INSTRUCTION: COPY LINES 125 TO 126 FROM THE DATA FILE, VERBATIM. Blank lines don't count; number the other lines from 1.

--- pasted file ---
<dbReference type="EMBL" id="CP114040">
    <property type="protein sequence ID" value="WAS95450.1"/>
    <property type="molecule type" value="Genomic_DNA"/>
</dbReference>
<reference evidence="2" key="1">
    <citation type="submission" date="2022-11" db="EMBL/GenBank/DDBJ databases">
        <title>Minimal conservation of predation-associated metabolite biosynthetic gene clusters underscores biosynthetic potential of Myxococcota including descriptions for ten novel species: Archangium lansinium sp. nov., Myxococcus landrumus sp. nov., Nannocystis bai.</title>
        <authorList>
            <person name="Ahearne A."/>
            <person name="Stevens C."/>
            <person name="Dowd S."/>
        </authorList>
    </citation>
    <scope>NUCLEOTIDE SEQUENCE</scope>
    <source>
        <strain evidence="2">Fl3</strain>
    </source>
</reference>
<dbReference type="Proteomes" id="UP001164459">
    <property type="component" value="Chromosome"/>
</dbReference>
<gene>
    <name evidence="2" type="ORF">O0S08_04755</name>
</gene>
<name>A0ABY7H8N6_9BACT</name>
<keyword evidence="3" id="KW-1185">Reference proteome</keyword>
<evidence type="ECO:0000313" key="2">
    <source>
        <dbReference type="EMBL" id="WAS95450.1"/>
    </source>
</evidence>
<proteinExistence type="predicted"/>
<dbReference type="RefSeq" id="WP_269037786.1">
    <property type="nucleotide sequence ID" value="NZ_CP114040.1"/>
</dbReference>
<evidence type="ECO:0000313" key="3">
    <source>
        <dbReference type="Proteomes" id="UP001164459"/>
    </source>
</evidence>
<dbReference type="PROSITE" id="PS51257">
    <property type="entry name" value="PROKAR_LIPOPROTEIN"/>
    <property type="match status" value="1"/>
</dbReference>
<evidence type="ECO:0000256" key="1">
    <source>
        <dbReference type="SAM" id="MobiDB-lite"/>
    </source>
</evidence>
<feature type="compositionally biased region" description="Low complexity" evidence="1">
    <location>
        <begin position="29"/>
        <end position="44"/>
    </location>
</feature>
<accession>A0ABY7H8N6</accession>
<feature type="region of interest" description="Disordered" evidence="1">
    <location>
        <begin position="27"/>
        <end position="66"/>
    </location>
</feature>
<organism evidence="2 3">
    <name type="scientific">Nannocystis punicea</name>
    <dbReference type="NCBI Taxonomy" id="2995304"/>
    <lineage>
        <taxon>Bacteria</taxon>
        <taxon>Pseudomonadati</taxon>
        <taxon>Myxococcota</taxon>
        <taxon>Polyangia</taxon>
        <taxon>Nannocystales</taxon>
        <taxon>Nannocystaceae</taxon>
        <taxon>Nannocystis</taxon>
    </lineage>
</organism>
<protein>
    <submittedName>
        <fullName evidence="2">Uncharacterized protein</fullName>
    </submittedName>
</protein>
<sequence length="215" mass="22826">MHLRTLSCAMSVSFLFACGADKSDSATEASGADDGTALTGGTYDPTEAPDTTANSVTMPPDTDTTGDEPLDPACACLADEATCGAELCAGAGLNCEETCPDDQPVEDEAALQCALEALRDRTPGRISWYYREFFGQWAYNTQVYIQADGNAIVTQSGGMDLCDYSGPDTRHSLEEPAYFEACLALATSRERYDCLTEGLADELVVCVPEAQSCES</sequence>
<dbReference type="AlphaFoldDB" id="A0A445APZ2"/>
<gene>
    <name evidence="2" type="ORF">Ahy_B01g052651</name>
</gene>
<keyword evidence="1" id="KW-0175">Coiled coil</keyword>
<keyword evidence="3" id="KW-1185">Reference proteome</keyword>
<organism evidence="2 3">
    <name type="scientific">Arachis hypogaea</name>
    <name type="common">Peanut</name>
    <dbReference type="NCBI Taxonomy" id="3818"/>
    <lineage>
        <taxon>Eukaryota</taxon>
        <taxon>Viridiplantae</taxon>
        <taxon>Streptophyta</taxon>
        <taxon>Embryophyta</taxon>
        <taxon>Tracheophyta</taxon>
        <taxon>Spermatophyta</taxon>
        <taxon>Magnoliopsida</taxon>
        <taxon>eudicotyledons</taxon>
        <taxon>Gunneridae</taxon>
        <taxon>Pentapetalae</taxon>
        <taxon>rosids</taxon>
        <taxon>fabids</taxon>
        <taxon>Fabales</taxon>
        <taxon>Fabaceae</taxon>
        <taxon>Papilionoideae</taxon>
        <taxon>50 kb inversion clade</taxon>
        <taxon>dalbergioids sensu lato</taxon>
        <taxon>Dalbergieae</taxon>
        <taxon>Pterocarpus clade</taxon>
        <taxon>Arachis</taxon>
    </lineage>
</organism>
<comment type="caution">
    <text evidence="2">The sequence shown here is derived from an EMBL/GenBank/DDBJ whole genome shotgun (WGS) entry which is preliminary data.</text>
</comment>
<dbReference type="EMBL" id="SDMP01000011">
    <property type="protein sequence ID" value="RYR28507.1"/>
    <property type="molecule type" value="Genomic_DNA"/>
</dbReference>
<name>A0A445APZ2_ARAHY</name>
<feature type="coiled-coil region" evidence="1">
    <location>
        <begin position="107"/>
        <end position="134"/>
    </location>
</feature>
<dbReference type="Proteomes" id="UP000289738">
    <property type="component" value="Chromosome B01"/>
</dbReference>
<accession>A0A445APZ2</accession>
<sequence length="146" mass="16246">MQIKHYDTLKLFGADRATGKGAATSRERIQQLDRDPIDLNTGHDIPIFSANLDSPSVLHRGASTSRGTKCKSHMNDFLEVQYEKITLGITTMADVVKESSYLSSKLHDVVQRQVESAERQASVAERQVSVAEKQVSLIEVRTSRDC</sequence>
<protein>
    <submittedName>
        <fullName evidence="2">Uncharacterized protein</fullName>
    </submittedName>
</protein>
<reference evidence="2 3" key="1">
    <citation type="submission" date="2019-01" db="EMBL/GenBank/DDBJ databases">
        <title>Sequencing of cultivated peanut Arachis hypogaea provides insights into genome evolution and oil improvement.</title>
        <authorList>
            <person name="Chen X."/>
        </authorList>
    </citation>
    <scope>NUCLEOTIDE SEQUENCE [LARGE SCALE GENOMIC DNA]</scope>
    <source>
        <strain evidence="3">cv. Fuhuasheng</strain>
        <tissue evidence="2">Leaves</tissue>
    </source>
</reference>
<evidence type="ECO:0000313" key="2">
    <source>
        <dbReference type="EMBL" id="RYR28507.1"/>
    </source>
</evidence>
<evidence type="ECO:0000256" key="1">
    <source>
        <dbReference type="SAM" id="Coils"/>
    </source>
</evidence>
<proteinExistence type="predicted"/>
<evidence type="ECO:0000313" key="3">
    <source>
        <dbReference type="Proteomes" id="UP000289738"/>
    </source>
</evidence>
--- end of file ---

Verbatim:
        <begin position="107"/>
        <end position="134"/>